Open Access Research article

Genetic population structure of sympatric and allopatric populations of Baltic ciscoes (Coregonus albula complex, Teleostei, Coregonidae)

Thomas Mehner1*, Kirsten Pohlmann1, Che Elkin2, Michael T Monaghan1, Barbara Nitz34 and Jörg Freyhof1

Author Affiliations

1 Leibniz-Institute of Freshwater Ecology and Inland Fisheries, Müggelseedamm 310, 12587 Berlin, Germany

2 ETH Zurich, Forest Ecology, Universitätstrasse 16, 8092 Zurich, Switzerland

3 Zoological State Collection, Münchhausenstr 21, 81247 Munich, Germany

4 Institute of Epidemiology, Helmholtz Center Munich, German Research Center for Environmental Health, Ingolstädter Landstr 1, 85764 Munich/Neuherberg, Germany

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BMC Evolutionary Biology 2010, 10:85  doi:10.1186/1471-2148-10-85

Published: 29 March 2010



Teleost fishes of the Coregonidae are good model systems for studying postglacial evolution, adaptive radiation and ecological speciation. Of particular interest is whether the repeated occurrence of sympatric species pairs results from in-situ divergence from a single lineage or from multiple invasions of one or more different lineages. Here, we analysed the genetic structure of Baltic ciscoes (Coregonus albula complex), examining 271 individuals from 8 lakes in northern Germany using 1244 polymorphic AFLP loci. Six lakes had only one population of C. albula while the remaining two lakes had C. albula as well as a sympatric species (C. lucinensis or C. fontanae).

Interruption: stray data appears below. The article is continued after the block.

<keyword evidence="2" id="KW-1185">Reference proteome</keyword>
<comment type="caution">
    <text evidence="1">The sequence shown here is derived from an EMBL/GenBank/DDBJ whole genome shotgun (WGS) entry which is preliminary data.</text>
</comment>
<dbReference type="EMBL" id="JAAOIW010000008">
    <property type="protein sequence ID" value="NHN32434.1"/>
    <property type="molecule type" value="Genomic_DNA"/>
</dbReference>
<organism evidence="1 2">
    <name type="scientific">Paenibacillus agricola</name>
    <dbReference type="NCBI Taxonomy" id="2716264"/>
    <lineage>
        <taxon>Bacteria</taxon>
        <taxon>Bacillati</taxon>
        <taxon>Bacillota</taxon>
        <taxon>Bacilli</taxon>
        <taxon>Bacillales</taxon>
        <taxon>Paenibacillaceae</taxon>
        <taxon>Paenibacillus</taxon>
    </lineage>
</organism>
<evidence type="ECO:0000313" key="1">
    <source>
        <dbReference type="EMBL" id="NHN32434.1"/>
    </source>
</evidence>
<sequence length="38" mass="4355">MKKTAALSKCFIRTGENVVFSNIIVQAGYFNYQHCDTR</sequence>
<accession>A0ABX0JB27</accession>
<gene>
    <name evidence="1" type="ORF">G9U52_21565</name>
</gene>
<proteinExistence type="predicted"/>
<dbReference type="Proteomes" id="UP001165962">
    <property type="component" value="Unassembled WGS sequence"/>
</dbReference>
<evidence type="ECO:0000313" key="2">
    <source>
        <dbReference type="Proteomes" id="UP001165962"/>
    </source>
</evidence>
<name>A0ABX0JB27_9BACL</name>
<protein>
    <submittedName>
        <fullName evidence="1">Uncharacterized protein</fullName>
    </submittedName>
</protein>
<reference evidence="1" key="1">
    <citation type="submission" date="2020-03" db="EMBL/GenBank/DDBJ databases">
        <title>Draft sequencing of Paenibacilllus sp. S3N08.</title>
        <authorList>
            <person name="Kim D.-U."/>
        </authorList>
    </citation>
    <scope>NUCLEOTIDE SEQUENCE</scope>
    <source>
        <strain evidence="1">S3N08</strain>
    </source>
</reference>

AFLP demonstrated a significant population structure (Bayesian θB = 0.22). Lower differentiation between allopatric (θB = 0.028) than sympatric (0.063-0.083) populations contradicts the hypothesis of a sympatric origin of taxa, and there was little evidence for stocking or ongoing hybridization. Genome scans found only three loci that appeared to be under selection in both sympatric population pairs, suggesting a low probability of similar mechanisms of ecological segregation. However, removal of all non-neutral loci decreased the genetic distance between sympatric pairs, suggesting recent adaptive divergence at a few loci. Sympatric pairs in the two lakes were genetically distinct from the six other C. albula populations, suggesting introgression from another lineage may have influenced these two lakes. This was supported by an analysis of isolation-by-distance, where the drift-gene flow equilibrium observed among allopatric populations was disrupted when the sympatric pairs were included.


While the population genetic data alone can not unambiguously uncover the mode of speciation, our data indicate that multiple lineages may be responsible for the complex patterns typically observed in Coregonus. Relative differences within and among lakes raises the possibility that multiple lineages may be present in northern Germany, thus understanding the postglacial evolution and speciation in the C. albula complex requires a large-scale phylogenetic analysis of several potential founder lineages.